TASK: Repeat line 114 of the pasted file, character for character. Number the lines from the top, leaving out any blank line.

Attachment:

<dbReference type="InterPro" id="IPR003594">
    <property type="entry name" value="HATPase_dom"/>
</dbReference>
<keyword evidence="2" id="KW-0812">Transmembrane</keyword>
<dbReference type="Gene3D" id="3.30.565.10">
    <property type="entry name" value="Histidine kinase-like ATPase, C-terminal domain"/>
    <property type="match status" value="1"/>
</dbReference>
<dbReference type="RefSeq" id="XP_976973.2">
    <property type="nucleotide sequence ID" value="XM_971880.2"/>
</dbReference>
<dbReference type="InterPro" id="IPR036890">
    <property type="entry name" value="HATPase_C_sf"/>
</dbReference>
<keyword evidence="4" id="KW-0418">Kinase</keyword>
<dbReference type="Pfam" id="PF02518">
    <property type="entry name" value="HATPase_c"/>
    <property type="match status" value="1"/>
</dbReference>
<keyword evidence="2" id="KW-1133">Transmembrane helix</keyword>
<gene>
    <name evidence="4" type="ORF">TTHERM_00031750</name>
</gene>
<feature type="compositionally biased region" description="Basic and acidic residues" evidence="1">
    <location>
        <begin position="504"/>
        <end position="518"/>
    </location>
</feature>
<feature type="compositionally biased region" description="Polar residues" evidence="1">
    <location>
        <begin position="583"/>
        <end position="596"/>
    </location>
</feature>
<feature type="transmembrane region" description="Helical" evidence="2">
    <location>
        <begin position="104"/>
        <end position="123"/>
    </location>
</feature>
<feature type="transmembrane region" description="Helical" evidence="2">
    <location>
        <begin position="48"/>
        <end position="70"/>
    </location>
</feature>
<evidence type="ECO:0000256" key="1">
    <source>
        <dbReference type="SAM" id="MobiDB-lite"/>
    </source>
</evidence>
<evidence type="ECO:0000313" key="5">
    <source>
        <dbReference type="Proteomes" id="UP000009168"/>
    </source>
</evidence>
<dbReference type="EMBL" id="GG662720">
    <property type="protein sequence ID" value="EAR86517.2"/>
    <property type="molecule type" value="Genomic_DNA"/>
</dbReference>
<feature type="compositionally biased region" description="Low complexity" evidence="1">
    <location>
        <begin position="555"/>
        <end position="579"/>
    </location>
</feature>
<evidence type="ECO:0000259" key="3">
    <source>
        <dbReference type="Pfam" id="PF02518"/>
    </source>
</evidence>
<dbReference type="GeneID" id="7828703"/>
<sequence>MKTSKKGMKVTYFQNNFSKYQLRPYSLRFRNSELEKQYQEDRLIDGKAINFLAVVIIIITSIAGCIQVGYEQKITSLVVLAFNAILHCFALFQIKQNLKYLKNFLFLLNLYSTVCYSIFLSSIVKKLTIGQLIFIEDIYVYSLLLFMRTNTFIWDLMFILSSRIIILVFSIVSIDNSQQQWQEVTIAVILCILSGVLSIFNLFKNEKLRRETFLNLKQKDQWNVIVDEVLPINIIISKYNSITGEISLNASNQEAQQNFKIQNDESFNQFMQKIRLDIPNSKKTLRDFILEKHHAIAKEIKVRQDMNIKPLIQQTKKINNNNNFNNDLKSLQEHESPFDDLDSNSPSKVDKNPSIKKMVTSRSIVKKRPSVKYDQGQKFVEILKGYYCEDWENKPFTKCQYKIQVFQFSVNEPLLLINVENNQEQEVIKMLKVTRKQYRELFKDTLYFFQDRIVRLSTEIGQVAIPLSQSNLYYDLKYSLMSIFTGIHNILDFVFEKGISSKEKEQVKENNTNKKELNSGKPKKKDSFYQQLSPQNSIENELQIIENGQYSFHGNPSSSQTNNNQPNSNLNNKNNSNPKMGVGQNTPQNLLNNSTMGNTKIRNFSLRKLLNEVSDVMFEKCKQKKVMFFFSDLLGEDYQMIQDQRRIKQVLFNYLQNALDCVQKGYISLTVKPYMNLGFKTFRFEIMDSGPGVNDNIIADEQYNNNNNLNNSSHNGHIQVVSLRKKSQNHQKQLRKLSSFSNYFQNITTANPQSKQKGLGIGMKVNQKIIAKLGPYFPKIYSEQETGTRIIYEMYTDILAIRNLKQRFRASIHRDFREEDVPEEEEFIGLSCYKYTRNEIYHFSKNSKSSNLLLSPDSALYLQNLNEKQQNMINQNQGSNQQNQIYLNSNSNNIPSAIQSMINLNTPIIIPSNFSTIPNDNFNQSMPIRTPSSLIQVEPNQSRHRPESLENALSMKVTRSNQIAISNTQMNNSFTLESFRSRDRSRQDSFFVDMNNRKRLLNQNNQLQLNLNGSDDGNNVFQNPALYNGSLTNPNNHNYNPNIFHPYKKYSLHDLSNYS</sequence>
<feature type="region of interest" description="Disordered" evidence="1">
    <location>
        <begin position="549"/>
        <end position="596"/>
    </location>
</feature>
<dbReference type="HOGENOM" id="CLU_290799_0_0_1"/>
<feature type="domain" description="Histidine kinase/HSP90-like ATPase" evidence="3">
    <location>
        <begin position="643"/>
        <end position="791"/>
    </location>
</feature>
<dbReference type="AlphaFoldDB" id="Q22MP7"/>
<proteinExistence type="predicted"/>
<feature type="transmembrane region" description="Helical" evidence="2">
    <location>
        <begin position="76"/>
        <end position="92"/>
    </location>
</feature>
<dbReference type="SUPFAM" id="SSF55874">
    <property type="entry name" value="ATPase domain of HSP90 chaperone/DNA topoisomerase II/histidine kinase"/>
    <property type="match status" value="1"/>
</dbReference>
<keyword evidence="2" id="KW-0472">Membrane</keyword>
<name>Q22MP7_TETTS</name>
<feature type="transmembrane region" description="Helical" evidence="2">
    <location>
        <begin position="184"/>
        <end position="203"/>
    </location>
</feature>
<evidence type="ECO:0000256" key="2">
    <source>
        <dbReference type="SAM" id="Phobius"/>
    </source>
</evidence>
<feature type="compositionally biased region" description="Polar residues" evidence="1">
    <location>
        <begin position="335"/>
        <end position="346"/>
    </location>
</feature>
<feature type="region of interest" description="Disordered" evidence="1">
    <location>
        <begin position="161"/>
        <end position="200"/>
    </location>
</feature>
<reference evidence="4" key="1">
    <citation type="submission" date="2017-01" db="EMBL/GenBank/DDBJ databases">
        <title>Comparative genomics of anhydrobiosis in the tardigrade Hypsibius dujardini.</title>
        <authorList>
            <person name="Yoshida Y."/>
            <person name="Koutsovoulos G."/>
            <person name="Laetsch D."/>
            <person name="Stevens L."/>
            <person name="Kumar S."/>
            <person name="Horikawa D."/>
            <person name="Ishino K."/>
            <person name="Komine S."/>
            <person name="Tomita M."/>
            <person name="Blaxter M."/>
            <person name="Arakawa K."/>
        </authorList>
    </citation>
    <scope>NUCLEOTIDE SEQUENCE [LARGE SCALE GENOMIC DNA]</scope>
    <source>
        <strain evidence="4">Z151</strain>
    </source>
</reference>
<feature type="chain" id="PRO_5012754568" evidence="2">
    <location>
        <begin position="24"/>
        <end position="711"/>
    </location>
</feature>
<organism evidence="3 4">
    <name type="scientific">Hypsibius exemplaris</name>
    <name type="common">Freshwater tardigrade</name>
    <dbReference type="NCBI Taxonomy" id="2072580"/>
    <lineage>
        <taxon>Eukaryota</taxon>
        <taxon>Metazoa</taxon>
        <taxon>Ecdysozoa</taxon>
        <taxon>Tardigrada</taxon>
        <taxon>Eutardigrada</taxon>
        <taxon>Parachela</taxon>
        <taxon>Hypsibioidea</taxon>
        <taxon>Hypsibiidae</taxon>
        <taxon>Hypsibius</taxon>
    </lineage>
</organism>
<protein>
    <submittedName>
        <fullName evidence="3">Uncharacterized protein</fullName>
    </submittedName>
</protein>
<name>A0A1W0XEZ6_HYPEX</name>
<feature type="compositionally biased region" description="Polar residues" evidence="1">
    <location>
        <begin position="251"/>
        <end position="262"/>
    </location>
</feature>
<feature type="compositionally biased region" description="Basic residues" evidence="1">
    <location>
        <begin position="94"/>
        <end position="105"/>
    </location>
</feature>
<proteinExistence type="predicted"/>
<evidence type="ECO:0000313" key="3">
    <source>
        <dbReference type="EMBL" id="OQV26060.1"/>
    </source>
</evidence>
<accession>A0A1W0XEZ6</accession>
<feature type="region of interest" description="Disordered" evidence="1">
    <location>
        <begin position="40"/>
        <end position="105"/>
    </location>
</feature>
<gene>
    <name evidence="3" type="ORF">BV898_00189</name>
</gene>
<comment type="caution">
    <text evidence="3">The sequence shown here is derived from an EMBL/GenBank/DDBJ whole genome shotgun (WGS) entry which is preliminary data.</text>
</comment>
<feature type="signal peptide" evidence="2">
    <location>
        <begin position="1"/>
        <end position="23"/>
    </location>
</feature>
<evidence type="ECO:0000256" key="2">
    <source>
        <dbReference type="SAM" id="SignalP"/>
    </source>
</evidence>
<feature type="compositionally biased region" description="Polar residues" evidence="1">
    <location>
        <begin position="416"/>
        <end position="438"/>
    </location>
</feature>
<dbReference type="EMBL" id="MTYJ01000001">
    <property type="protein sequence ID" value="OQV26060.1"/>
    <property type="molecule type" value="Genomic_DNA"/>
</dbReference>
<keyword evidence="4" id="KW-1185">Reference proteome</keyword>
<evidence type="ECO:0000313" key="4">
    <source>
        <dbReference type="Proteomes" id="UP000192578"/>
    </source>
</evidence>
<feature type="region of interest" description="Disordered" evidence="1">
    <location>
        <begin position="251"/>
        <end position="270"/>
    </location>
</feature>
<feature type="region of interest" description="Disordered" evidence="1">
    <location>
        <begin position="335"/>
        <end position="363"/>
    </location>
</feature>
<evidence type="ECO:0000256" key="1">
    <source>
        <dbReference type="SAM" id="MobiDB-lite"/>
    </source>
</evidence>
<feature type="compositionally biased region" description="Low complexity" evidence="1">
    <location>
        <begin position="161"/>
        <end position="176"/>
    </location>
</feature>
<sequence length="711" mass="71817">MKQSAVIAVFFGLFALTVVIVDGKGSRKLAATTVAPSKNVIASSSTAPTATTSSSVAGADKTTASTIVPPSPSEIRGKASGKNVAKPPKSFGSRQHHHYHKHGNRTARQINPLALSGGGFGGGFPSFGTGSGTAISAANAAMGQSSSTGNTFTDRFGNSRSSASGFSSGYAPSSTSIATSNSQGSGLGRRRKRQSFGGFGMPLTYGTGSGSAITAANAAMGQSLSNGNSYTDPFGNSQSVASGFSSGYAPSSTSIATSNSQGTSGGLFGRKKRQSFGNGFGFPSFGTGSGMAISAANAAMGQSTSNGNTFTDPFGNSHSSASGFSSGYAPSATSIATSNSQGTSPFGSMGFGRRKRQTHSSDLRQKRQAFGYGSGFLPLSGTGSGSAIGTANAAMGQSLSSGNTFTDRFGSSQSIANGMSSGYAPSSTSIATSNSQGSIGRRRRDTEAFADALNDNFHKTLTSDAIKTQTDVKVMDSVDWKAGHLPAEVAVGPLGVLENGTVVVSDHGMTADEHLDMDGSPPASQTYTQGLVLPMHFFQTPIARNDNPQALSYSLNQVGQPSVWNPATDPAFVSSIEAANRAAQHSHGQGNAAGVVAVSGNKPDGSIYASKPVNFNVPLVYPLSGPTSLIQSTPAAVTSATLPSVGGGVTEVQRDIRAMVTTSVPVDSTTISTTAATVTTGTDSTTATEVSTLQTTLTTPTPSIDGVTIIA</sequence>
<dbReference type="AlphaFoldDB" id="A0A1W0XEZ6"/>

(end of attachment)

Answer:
    <location>